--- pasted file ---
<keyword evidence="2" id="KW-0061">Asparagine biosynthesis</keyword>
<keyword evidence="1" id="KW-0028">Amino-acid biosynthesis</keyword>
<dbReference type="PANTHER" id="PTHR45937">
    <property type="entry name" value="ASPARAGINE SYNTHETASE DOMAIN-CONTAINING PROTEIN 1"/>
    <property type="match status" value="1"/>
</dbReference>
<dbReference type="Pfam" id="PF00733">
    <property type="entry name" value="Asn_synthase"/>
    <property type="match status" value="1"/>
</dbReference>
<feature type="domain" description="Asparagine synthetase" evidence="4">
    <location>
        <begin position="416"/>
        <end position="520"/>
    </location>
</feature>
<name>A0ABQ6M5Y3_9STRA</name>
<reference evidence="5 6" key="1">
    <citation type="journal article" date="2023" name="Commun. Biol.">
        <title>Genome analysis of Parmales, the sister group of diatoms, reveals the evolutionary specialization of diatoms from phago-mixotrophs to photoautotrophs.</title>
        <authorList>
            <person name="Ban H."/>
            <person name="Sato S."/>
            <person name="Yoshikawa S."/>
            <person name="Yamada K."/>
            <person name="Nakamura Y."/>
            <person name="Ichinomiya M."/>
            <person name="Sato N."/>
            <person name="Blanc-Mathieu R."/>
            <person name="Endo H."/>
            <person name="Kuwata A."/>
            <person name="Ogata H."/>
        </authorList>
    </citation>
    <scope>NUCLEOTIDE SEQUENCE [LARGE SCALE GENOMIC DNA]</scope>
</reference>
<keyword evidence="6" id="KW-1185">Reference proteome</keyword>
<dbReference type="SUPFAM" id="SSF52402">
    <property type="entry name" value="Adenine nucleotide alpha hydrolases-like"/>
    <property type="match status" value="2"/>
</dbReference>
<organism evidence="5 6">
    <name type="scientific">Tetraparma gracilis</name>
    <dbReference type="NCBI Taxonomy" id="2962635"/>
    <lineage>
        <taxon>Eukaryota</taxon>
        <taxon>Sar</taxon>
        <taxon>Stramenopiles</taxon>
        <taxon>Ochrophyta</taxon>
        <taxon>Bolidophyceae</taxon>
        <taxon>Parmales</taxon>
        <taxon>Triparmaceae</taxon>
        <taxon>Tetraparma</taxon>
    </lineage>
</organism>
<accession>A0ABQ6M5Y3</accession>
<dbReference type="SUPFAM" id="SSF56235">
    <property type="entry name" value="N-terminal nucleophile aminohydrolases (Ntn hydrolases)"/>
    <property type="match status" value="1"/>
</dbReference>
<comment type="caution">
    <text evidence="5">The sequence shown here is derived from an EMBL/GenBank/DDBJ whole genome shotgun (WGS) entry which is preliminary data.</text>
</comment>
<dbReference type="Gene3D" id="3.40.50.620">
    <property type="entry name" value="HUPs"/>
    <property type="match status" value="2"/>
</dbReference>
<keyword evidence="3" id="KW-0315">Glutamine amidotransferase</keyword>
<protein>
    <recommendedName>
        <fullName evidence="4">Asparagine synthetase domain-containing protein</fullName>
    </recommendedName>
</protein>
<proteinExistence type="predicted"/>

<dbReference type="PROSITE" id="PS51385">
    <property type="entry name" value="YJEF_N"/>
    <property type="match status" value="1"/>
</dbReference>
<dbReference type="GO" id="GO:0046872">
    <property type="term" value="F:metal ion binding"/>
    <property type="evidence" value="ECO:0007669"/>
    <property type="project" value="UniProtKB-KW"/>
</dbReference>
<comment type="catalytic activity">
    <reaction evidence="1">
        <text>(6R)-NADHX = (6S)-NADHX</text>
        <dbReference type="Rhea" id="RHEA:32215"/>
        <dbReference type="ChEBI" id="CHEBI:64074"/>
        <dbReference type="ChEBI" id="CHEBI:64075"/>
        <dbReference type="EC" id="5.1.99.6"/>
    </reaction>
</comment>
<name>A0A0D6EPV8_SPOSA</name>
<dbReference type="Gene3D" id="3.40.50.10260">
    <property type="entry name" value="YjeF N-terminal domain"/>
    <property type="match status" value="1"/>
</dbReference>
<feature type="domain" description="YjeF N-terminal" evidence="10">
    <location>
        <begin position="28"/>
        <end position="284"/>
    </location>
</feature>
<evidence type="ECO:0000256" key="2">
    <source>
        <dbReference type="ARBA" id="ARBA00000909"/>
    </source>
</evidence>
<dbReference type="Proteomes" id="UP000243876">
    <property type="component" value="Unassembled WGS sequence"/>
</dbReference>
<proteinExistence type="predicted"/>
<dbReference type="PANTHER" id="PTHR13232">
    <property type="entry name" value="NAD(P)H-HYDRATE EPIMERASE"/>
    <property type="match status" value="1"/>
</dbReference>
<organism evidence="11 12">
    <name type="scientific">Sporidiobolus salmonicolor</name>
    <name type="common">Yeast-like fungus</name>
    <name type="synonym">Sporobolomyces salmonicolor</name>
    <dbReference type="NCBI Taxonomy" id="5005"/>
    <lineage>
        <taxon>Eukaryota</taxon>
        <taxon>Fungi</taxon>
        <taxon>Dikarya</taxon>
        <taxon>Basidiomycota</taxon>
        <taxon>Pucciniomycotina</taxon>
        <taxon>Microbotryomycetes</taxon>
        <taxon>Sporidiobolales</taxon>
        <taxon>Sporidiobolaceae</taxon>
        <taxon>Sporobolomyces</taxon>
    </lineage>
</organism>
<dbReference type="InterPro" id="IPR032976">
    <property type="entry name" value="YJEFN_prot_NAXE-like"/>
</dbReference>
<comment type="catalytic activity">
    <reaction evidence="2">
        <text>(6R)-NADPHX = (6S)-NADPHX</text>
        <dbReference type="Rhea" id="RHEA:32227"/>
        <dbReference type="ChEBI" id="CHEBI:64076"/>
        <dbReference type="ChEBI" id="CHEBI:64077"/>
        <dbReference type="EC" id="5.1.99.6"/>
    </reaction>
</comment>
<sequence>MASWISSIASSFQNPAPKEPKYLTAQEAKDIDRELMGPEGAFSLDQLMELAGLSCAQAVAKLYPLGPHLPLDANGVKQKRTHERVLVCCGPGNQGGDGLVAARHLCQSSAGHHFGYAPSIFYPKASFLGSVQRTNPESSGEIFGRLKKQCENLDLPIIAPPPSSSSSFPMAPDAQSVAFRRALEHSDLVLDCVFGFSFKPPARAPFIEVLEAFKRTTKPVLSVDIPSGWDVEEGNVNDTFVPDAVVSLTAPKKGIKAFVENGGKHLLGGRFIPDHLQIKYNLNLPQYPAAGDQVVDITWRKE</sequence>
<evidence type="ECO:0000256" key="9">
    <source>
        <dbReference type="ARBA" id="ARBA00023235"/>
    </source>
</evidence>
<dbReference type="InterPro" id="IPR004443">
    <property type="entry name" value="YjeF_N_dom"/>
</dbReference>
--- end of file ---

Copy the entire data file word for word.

<keyword evidence="2" id="KW-0061">Asparagine biosynthesis</keyword>
<keyword evidence="1" id="KW-0028">Amino-acid biosynthesis</keyword>
<dbReference type="PANTHER" id="PTHR45937">
    <property type="entry name" value="ASPARAGINE SYNTHETASE DOMAIN-CONTAINING PROTEIN 1"/>
    <property type="match status" value="1"/>
</dbReference>
<dbReference type="Pfam" id="PF00733">
    <property type="entry name" value="Asn_synthase"/>
    <property type="match status" value="1"/>
</dbReference>
<feature type="domain" description="Asparagine synthetase" evidence="4">
    <location>
        <begin position="416"/>
        <end position="520"/>
    </location>
</feature>
<name>A0ABQ6M5Y3_9STRA</name>
<reference evidence="5 6" key="1">
    <citation type="journal article" date="2023" name="Commun. Biol.">
        <title>Genome analysis of Parmales, the sister group of diatoms, reveals the evolutionary specialization of diatoms from phago-mixotrophs to photoautotrophs.</title>
        <authorList>
            <person name="Ban H."/>
            <person name="Sato S."/>
            <person name="Yoshikawa S."/>
            <person name="Yamada K."/>
            <person name="Nakamura Y."/>
            <person name="Ichinomiya M."/>
            <person name="Sato N."/>
            <person name="Blanc-Mathieu R."/>
            <person name="Endo H."/>
            <person name="Kuwata A."/>
            <person name="Ogata H."/>
        </authorList>
    </citation>
    <scope>NUCLEOTIDE SEQUENCE [LARGE SCALE GENOMIC DNA]</scope>
</reference>
<keyword evidence="6" id="KW-1185">Reference proteome</keyword>
<dbReference type="SUPFAM" id="SSF52402">
    <property type="entry name" value="Adenine nucleotide alpha hydrolases-like"/>
    <property type="match status" value="2"/>
</dbReference>
<organism evidence="5 6">
    <name type="scientific">Tetraparma gracilis</name>
    <dbReference type="NCBI Taxonomy" id="2962635"/>
    <lineage>
        <taxon>Eukaryota</taxon>
        <taxon>Sar</taxon>
        <taxon>Stramenopiles</taxon>
        <taxon>Ochrophyta</taxon>
        <taxon>Bolidophyceae</taxon>
        <taxon>Parmales</taxon>
        <taxon>Triparmaceae</taxon>
        <taxon>Tetraparma</taxon>
    </lineage>
</organism>
<accession>A0ABQ6M5Y3</accession>
<dbReference type="SUPFAM" id="SSF56235">
    <property type="entry name" value="N-terminal nucleophile aminohydrolases (Ntn hydrolases)"/>
    <property type="match status" value="1"/>
</dbReference>
<comment type="caution">
    <text evidence="5">The sequence shown here is derived from an EMBL/GenBank/DDBJ whole genome shotgun (WGS) entry which is preliminary data.</text>
</comment>
<dbReference type="Gene3D" id="3.40.50.620">
    <property type="entry name" value="HUPs"/>
    <property type="match status" value="2"/>
</dbReference>
<keyword evidence="3" id="KW-0315">Glutamine amidotransferase</keyword>
<protein>
    <recommendedName>
        <fullName evidence="4">Asparagine synthetase domain-containing protein</fullName>
    </recommendedName>
</protein>
<proteinExistence type="predicted"/>

<dbReference type="PROSITE" id="PS51385">
    <property type="entry name" value="YJEF_N"/>
    <property type="match status" value="1"/>
</dbReference>
<dbReference type="GO" id="GO:0046872">
    <property type="term" value="F:metal ion binding"/>
    <property type="evidence" value="ECO:0007669"/>
    <property type="project" value="UniProtKB-KW"/>
</dbReference>
<comment type="catalytic activity">
    <reaction evidence="1">
        <text>(6R)-NADHX = (6S)-NADHX</text>
        <dbReference type="Rhea" id="RHEA:32215"/>
        <dbReference type="ChEBI" id="CHEBI:64074"/>
        <dbReference type="ChEBI" id="CHEBI:64075"/>
        <dbReference type="EC" id="5.1.99.6"/>
    </reaction>
</comment>
<name>A0A0D6EPV8_SPOSA</name>
<dbReference type="Gene3D" id="3.40.50.10260">
    <property type="entry name" value="YjeF N-terminal domain"/>
    <property type="match status" value="1"/>
</dbReference>
<feature type="domain" description="YjeF N-terminal" evidence="10">
    <location>
        <begin position="28"/>
        <end position="284"/>
    </location>
</feature>
<evidence type="ECO:0000256" key="2">
    <source>
        <dbReference type="ARBA" id="ARBA00000909"/>
    </source>
</evidence>
<dbReference type="Proteomes" id="UP000243876">
    <property type="component" value="Unassembled WGS sequence"/>
</dbReference>
<proteinExistence type="predicted"/>
<dbReference type="PANTHER" id="PTHR13232">
    <property type="entry name" value="NAD(P)H-HYDRATE EPIMERASE"/>
    <property type="match status" value="1"/>
</dbReference>
<organism evidence="11 12">
    <name type="scientific">Sporidiobolus salmonicolor</name>
    <name type="common">Yeast-like fungus</name>
    <name type="synonym">Sporobolomyces salmonicolor</name>
    <dbReference type="NCBI Taxonomy" id="5005"/>
    <lineage>
        <taxon>Eukaryota</taxon>
        <taxon>Fungi</taxon>
        <taxon>Dikarya</taxon>
        <taxon>Basidiomycota</taxon>
        <taxon>Pucciniomycotina</taxon>
        <taxon>Microbotryomycetes</taxon>
        <taxon>Sporidiobolales</taxon>
        <taxon>Sporidiobolaceae</taxon>
        <taxon>Sporobolomyces</taxon>
    </lineage>
</organism>
<dbReference type="InterPro" id="IPR032976">
    <property type="entry name" value="YJEFN_prot_NAXE-like"/>
</dbReference>
<comment type="catalytic activity">
    <reaction evidence="2">
        <text>(6R)-NADPHX = (6S)-NADPHX</text>
        <dbReference type="Rhea" id="RHEA:32227"/>
        <dbReference type="ChEBI" id="CHEBI:64076"/>
        <dbReference type="ChEBI" id="CHEBI:64077"/>
        <dbReference type="EC" id="5.1.99.6"/>
    </reaction>
</comment>
<sequence>MASWISSIASSFQNPAPKEPKYLTAQEAKDIDRELMGPEGAFSLDQLMELAGLSCAQAVAKLYPLGPHLPLDANGVKQKRTHERVLVCCGPGNQGGDGLVAARHLCQSSAGHHFGYAPSIFYPKASFLGSVQRTNPESSGEIFGRLKKQCENLDLPIIAPPPSSSSSFPMAPDAQSVAFRRALEHSDLVLDCVFGFSFKPPARAPFIEVLEAFKRTTKPVLSVDIPSGWDVEEGNVNDTFVPDAVVSLTAPKKGIKAFVENGGKHLLGGRFIPDHLQIKYNLNLPQYPAAGDQVVDITWRKE</sequence>
<evidence type="ECO:0000256" key="9">
    <source>
        <dbReference type="ARBA" id="ARBA00023235"/>
    </source>
</evidence>
<dbReference type="InterPro" id="IPR004443">
    <property type="entry name" value="YjeF_N_dom"/>
</dbReference>